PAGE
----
For a number of years, professional graphics specialists, Nvidia and AMD, have been extolling the virtues of using graphics cards to perform computationally intensive tasks usually carried out by CPUs. It might sound like a bizarre concept, but graphics processing units (GPUs) are actually made up of tens and sometimes hundreds of parallel processors, which in theory make them ideal for highly parallel processing tasks, including simulation and rendering. When used for calculations other than pure graphics, the GPU is often referred to a General Purpose Graphics Processing Unit (GPGPU).
As with any new technology, once the foundations are laid it takes a while for the software developers to catch up. And while there have been a number of niche GPGPU applications developed in areas such as finance, science and medical, we are only just starting to see this technology appear in mainstream Computer Aided Engineering (CAE) software.
One of the first CAE vendors to bring a GPGPU solution to market is Autodesk with Moldflow Insight 2010, an application that is used to simulate plastic flow in injection-moulded components. The technology is based on Nvidia’s CUDA parallel processing architecture, which harnesses power from the company’s high-end Quadro FX and GeForce graphics cards, as well as its dedicated Tesla GPGPU boards.
Autodesk’s implementation of CUDA inside Moldflow Insight 2010 is actually part of a major rewrite of the software’s solver code. Prior to the 2010 release, Autodesk licensed a single-threaded technology from Allied Engineering for its solver. This meant it could only take advantage of a single CPU core (or processor).
With customer models increasing in their complexity, Autodesk was hearing that simulations often took too long to complete. However, instead of just re-writing its matrix solver to take advantage of multiple CPU cores (multi-threaded) Autodesk went the whole hog and programmed its solver to utilise GPU processing at the same time. The new multi-threaded solver covers two distinct areas of analysis – warpage and the prediction of plastic flow into a mould. There is no limit to the number of CPU cores it can take advantage of but there are diminishing returns as you use more.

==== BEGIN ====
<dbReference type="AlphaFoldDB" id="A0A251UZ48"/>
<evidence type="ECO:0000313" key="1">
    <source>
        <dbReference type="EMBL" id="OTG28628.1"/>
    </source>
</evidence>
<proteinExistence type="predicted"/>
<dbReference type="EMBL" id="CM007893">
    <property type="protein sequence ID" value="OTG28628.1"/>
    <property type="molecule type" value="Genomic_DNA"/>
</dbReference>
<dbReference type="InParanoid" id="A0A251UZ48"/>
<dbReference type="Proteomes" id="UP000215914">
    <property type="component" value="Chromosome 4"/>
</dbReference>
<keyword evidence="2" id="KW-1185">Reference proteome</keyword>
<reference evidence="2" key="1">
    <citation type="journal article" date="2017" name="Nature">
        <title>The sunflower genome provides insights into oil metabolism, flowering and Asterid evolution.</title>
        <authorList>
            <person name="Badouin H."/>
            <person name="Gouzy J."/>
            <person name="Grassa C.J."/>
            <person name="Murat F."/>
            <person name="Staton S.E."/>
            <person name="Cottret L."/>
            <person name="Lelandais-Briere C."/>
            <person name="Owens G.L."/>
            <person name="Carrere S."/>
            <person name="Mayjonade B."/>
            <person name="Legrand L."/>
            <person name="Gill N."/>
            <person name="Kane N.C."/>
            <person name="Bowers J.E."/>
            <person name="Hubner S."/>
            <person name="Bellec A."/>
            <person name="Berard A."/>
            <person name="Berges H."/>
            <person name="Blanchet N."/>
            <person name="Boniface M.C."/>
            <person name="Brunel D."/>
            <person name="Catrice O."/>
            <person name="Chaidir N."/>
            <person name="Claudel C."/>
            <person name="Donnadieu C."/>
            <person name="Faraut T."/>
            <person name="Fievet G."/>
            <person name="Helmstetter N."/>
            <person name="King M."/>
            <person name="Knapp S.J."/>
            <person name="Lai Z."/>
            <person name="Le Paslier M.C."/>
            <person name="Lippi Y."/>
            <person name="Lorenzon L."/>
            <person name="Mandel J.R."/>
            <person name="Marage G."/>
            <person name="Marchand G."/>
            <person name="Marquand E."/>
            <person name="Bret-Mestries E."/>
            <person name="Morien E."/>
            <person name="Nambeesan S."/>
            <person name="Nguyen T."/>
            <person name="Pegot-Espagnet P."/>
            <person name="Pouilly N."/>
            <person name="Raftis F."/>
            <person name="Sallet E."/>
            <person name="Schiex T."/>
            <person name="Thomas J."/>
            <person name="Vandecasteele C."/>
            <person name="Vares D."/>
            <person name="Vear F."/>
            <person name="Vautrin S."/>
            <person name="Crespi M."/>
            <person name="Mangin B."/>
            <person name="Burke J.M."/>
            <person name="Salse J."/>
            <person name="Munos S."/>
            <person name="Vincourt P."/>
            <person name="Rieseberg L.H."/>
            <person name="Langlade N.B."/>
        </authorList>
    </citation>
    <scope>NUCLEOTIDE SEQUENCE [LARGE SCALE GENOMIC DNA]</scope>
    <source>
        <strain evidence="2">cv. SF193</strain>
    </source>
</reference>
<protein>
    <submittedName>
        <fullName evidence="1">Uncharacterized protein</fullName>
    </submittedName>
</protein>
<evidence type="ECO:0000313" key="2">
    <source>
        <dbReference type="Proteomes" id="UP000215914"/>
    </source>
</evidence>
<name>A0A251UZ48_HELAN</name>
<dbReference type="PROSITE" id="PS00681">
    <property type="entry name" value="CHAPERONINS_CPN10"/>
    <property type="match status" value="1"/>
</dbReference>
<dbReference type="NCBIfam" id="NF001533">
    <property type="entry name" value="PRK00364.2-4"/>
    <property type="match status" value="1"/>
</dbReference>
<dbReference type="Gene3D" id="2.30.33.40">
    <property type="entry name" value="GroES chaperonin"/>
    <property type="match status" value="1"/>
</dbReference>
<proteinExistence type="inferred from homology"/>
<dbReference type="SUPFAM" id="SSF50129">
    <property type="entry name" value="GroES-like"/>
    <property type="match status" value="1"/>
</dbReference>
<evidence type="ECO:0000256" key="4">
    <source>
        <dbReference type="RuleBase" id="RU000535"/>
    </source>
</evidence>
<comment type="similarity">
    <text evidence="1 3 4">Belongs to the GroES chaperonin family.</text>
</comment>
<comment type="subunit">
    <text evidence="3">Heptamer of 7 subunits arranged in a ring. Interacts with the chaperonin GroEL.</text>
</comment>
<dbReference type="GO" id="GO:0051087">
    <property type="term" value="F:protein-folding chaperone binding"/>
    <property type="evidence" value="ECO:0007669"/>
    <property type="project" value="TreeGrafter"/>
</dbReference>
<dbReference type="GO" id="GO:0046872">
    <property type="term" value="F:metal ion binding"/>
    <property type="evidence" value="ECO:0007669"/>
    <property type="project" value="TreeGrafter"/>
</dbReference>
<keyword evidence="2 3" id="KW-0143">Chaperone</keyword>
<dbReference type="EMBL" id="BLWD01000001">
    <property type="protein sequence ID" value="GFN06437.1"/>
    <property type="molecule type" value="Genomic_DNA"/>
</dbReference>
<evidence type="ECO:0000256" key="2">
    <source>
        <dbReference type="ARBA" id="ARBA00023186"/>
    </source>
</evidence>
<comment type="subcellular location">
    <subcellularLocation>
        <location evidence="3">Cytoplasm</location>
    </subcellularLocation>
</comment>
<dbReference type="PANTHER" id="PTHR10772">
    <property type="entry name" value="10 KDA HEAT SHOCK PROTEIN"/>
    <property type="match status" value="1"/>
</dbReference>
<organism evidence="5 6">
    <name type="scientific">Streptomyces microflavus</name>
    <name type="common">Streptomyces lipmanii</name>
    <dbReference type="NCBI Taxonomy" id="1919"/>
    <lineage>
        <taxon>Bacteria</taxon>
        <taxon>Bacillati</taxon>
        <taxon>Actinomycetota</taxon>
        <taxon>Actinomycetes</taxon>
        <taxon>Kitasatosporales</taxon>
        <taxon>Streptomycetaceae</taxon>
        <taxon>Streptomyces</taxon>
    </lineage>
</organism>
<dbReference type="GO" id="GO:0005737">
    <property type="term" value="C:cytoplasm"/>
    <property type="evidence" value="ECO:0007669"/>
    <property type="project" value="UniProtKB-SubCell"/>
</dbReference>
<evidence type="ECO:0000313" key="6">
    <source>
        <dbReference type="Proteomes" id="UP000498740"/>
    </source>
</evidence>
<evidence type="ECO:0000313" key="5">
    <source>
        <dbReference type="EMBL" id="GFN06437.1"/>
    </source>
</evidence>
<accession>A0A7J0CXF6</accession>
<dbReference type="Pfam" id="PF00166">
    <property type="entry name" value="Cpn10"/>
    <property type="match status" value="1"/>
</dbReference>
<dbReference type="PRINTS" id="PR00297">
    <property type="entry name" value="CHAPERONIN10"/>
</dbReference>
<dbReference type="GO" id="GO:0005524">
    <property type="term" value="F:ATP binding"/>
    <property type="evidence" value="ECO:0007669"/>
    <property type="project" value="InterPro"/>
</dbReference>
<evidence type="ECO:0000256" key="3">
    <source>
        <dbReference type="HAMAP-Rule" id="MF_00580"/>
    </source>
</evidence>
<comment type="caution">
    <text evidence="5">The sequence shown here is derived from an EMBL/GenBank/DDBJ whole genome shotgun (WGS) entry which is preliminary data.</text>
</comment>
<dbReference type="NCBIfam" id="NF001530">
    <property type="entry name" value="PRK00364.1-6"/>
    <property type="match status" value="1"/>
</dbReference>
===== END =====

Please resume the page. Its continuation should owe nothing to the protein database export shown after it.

Most current high-end dual processor workstations feature eight cores (Intel) or twelve cores (AMD) and this is likely to increase soon. But in addition to all of this multi-core processing power, the new solver can use the computational resources of a CUDA-enabled graphics card, which it treats as an additional core.
Users can specify how many of their workstation’s cores they want to use on each simulation and a tick box defines whether or not GPU acceleration is used. If multiple simulations are being run concurrently, the system is intelligent enough to dedicate specific cores to each job.
GPU acceleration on test
We were extremely interested to find out how the new solver code performed with Nvidia’s CUDA technology and tested it out using an HP Z600 workstation with two Intel Xeon (Nehalem) E5530 processors (2.4GHz), 6GB (6 x 1GB) DDR3 memory, a Quadro FX 4800 (1.5GB) graphics card, and Windows Vista Business x64.
We ran a combination of models on 1, 2, 4 and 8 CPU cores with GPU acceleration enabled and disabled. Starting off with a 25,000 tetrahedron model (which is very small for a plastic flow simulation study) we found that there was no benefit when using GPU acceleration. This was because the problem was too small to benefit from the parallel solver.
Moving to the other end of the spectrum we threw a giant 2.4 million tetrahedron model at the workstation and while solves times were cut as additional CPU cores and GPU acceleration were used, the sheer size of the problem meant that both the 6GB system memory and the 1.5GB graphics card frame buffer memory were often saturated which slowed the whole process down and made the testing unreliable.
We settled on a 620k tetrahedron model and this gave consistent, repeatable results. Solve times reduced as more CPU cores were added and GPU acceleration cut the solve times further (see Fig 1).
The biggest percentage decrease came when moving from one to two CPU cores and when using GPU acceleration on top of a single CPU core. There were diminishing returns as more CPU cores were added, both with and without GPU acceleration.
The most interesting discovery came when running multiple simulations at the same time. Firstly we ran two concurrent 620k tetrahedron simulations – one using four CPU cores and the second using the other four CPU cores with GPU acceleration (see table below). It’s interesting to note that the solve times were not that much slower than when running each simulation on its own.
Next up we ran four concurrent 620k tetrahedron simulations – three of them on two CPU cores apiece and the other on two CPU cores with GPU acceleration.
While the solve time of each test was slower than if running them individually, the cumulative time was much quicker than if running each test in serial using all available compute resources. It should be noted that with this test, the system memory was very close to its 6GB limit and may have reached saturation at times, so this may have had an impact on solve times.